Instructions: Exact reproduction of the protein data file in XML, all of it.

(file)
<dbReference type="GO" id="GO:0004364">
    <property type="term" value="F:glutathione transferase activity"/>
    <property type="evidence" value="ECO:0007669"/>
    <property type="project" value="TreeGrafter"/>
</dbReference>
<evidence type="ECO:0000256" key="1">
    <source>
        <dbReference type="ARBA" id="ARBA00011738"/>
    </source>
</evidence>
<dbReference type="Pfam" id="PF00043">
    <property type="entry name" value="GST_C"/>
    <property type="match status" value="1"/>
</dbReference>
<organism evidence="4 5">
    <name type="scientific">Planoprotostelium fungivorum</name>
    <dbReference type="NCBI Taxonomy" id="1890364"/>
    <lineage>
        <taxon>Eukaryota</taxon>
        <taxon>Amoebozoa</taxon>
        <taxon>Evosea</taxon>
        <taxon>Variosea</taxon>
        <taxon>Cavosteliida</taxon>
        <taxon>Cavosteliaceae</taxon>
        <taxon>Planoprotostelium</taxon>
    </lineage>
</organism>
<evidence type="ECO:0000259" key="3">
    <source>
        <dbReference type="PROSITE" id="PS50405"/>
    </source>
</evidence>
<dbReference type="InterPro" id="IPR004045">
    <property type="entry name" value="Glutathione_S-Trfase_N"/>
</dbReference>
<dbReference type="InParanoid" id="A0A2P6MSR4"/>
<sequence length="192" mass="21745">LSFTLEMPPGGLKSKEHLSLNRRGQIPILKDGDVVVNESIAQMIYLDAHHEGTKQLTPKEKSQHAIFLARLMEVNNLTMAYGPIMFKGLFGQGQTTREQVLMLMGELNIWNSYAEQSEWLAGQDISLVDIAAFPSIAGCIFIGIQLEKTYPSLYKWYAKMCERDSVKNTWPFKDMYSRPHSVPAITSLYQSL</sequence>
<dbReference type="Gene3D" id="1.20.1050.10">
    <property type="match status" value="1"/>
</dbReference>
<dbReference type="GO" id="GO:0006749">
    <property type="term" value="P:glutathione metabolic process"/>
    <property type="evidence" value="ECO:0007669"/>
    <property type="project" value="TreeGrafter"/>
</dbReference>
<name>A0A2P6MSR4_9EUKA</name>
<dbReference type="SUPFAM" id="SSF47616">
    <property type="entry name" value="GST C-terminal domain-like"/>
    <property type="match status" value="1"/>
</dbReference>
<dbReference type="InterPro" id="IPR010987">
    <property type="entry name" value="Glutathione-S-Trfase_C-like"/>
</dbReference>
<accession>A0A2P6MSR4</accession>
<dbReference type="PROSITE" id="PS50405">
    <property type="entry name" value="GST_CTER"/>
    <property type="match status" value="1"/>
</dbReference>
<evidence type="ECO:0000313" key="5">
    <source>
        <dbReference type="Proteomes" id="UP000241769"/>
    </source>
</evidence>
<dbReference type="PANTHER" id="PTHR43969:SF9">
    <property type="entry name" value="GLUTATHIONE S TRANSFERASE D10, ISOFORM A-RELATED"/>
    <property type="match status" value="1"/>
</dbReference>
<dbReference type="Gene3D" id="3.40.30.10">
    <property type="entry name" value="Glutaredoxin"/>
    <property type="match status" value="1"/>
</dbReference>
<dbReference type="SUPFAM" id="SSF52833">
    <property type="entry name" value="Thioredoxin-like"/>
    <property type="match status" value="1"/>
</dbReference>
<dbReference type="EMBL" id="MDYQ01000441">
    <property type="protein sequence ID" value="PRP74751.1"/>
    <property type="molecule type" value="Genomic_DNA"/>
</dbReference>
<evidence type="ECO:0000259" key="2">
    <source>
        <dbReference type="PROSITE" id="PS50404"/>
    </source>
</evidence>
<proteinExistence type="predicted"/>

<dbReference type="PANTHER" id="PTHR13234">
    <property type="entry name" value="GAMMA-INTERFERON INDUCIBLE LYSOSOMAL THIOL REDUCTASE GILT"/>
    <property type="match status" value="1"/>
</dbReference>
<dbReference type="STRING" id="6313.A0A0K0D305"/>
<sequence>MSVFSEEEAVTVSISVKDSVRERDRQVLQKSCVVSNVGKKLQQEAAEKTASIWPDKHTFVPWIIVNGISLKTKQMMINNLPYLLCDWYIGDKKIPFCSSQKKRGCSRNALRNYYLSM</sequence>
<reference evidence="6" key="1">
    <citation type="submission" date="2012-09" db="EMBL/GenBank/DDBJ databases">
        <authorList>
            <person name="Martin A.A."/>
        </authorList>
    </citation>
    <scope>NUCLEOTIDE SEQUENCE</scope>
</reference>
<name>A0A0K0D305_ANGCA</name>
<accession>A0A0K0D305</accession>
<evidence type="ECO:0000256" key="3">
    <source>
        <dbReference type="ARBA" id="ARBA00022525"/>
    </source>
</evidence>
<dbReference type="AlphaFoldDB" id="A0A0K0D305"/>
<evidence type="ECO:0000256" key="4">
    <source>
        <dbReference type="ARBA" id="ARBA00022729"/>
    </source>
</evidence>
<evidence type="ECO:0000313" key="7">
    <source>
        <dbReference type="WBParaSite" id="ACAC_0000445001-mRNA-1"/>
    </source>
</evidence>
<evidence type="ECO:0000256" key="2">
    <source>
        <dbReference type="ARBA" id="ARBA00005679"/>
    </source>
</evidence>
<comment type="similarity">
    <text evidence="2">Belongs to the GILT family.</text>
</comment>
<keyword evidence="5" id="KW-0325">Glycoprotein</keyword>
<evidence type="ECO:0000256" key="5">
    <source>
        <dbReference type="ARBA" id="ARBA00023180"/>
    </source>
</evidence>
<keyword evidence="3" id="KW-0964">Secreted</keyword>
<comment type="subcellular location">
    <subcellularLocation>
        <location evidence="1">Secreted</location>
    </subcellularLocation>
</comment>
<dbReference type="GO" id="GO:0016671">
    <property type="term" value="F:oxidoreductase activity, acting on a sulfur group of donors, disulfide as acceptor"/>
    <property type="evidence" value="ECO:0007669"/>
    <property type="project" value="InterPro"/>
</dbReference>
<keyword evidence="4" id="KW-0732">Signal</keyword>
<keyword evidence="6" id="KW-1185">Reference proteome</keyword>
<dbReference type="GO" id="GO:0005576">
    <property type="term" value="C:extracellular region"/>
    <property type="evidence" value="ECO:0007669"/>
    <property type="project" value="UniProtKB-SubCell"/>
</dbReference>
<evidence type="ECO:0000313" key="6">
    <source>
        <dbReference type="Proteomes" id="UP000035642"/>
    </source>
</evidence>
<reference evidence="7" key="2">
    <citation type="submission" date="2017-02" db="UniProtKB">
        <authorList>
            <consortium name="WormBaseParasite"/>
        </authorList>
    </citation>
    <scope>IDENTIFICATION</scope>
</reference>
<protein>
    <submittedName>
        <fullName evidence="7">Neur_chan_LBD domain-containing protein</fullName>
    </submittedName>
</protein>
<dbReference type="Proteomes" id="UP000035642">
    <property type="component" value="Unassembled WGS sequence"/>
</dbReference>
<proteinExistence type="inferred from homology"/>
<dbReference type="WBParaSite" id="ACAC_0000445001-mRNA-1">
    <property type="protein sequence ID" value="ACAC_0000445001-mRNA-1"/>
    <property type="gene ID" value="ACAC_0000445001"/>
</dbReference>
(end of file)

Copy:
<dbReference type="GO" id="GO:0004364">
    <property type="term" value="F:glutathione transferase activity"/>
    <property type="evidence" value="ECO:0007669"/>
    <property type="project" value="TreeGrafter"/>
</dbReference>
<evidence type="ECO:0000256" key="1">
    <source>
        <dbReference type="ARBA" id="ARBA00011738"/>
    </source>
</evidence>
<dbReference type="Pfam" id="PF00043">
    <property type="entry name" value="GST_C"/>
    <property type="match status" value="1"/>
</dbReference>
<organism evidence="4 5">
    <name type="scientific">Planoprotostelium fungivorum</name>
    <dbReference type="NCBI Taxonomy" id="1890364"/>
    <lineage>
        <taxon>Eukaryota</taxon>
        <taxon>Amoebozoa</taxon>
        <taxon>Evosea</taxon>
        <taxon>Variosea</taxon>
        <taxon>Cavosteliida</taxon>
        <taxon>Cavosteliaceae</taxon>
        <taxon>Planoprotostelium</taxon>
    </lineage>
</organism>
<evidence type="ECO:0000259" key="3">
    <source>
        <dbReference type="PROSITE" id="PS50405"/>
    </source>
</evidence>
<dbReference type="InterPro" id="IPR004045">
    <property type="entry name" value="Glutathione_S-Trfase_N"/>
</dbReference>
<dbReference type="InParanoid" id="A0A2P6MSR4"/>
<sequence length="192" mass="21745">LSFTLEMPPGGLKSKEHLSLNRRGQIPILKDGDVVVNESIAQMIYLDAHHEGTKQLTPKEKSQHAIFLARLMEVNNLTMAYGPIMFKGLFGQGQTTREQVLMLMGELNIWNSYAEQSEWLAGQDISLVDIAAFPSIAGCIFIGIQLEKTYPSLYKWYAKMCERDSVKNTWPFKDMYSRPHSVPAITSLYQSL</sequence>
<dbReference type="Gene3D" id="1.20.1050.10">
    <property type="match status" value="1"/>
</dbReference>
<dbReference type="GO" id="GO:0006749">
    <property type="term" value="P:glutathione metabolic process"/>
    <property type="evidence" value="ECO:0007669"/>
    <property type="project" value="TreeGrafter"/>
</dbReference>
<name>A0A2P6MSR4_9EUKA</name>
<dbReference type="SUPFAM" id="SSF47616">
    <property type="entry name" value="GST C-terminal domain-like"/>
    <property type="match status" value="1"/>
</dbReference>
<dbReference type="InterPro" id="IPR010987">
    <property type="entry name" value="Glutathione-S-Trfase_C-like"/>
</dbReference>
<accession>A0A2P6MSR4</accession>
<dbReference type="PROSITE" id="PS50405">
    <property type="entry name" value="GST_CTER"/>
    <property type="match status" value="1"/>
</dbReference>
<evidence type="ECO:0000313" key="5">
    <source>
        <dbReference type="Proteomes" id="UP000241769"/>
    </source>
</evidence>
<dbReference type="PANTHER" id="PTHR43969:SF9">
    <property type="entry name" value="GLUTATHIONE S TRANSFERASE D10, ISOFORM A-RELATED"/>
    <property type="match status" value="1"/>
</dbReference>
<dbReference type="Gene3D" id="3.40.30.10">
    <property type="entry name" value="Glutaredoxin"/>
    <property type="match status" value="1"/>
</dbReference>
<dbReference type="SUPFAM" id="SSF52833">
    <property type="entry name" value="Thioredoxin-like"/>
    <property type="match status" value="1"/>
</dbReference>
<dbReference type="EMBL" id="MDYQ01000441">
    <property type="protein sequence ID" value="PRP74751.1"/>
    <property type="molecule type" value="Genomic_DNA"/>
</dbReference>
<evidence type="ECO:0000259" key="2">
    <source>
        <dbReference type="PROSITE" id="PS50404"/>
    </source>
</evidence>
<proteinExistence type="predicted"/>

<dbReference type="PANTHER" id="PTHR13234">
    <property type="entry name" value="GAMMA-INTERFERON INDUCIBLE LYSOSOMAL THIOL REDUCTASE GILT"/>
    <property type="match status" value="1"/>
</dbReference>
<dbReference type="STRING" id="6313.A0A0K0D305"/>
<sequence>MSVFSEEEAVTVSISVKDSVRERDRQVLQKSCVVSNVGKKLQQEAAEKTASIWPDKHTFVPWIIVNGISLKTKQMMINNLPYLLCDWYIGDKKIPFCSSQKKRGCSRNALRNYYLSM</sequence>
<reference evidence="6" key="1">
    <citation type="submission" date="2012-09" db="EMBL/GenBank/DDBJ databases">
        <authorList>
            <person name="Martin A.A."/>
        </authorList>
    </citation>
    <scope>NUCLEOTIDE SEQUENCE</scope>
</reference>
<name>A0A0K0D305_ANGCA</name>
<accession>A0A0K0D305</accession>
<evidence type="ECO:0000256" key="3">
    <source>
        <dbReference type="ARBA" id="ARBA00022525"/>
    </source>
</evidence>
<dbReference type="AlphaFoldDB" id="A0A0K0D305"/>
<evidence type="ECO:0000256" key="4">
    <source>
        <dbReference type="ARBA" id="ARBA00022729"/>
    </source>
</evidence>
<evidence type="ECO:0000313" key="7">
    <source>
        <dbReference type="WBParaSite" id="ACAC_0000445001-mRNA-1"/>
    </source>
</evidence>
<evidence type="ECO:0000256" key="2">
    <source>
        <dbReference type="ARBA" id="ARBA00005679"/>
    </source>
</evidence>
<comment type="similarity">
    <text evidence="2">Belongs to the GILT family.</text>
</comment>
<keyword evidence="5" id="KW-0325">Glycoprotein</keyword>
<evidence type="ECO:0000256" key="5">
    <source>
        <dbReference type="ARBA" id="ARBA00023180"/>
    </source>
</evidence>
<keyword evidence="3" id="KW-0964">Secreted</keyword>
<comment type="subcellular location">
    <subcellularLocation>
        <location evidence="1">Secreted</location>
    </subcellularLocation>
</comment>
<dbReference type="GO" id="GO:0016671">
    <property type="term" value="F:oxidoreductase activity, acting on a sulfur group of donors, disulfide as acceptor"/>
    <property type="evidence" value="ECO:0007669"/>
    <property type="project" value="InterPro"/>
</dbReference>
<keyword evidence="4" id="KW-0732">Signal</keyword>
<keyword evidence="6" id="KW-1185">Reference proteome</keyword>
<dbReference type="GO" id="GO:0005576">
    <property type="term" value="C:extracellular region"/>
    <property type="evidence" value="ECO:0007669"/>
    <property type="project" value="UniProtKB-SubCell"/>
</dbReference>
<evidence type="ECO:0000313" key="6">
    <source>
        <dbReference type="Proteomes" id="UP000035642"/>
    </source>
</evidence>
<reference evidence="7" key="2">
    <citation type="submission" date="2017-02" db="UniProtKB">
        <authorList>
            <consortium name="WormBaseParasite"/>
        </authorList>
    </citation>
    <scope>IDENTIFICATION</scope>
</reference>
<protein>
    <submittedName>
        <fullName evidence="7">Neur_chan_LBD domain-containing protein</fullName>
    </submittedName>
</protein>
<dbReference type="Proteomes" id="UP000035642">
    <property type="component" value="Unassembled WGS sequence"/>
</dbReference>
<proteinExistence type="inferred from homology"/>
<dbReference type="WBParaSite" id="ACAC_0000445001-mRNA-1">
    <property type="protein sequence ID" value="ACAC_0000445001-mRNA-1"/>
    <property type="gene ID" value="ACAC_0000445001"/>
</dbReference>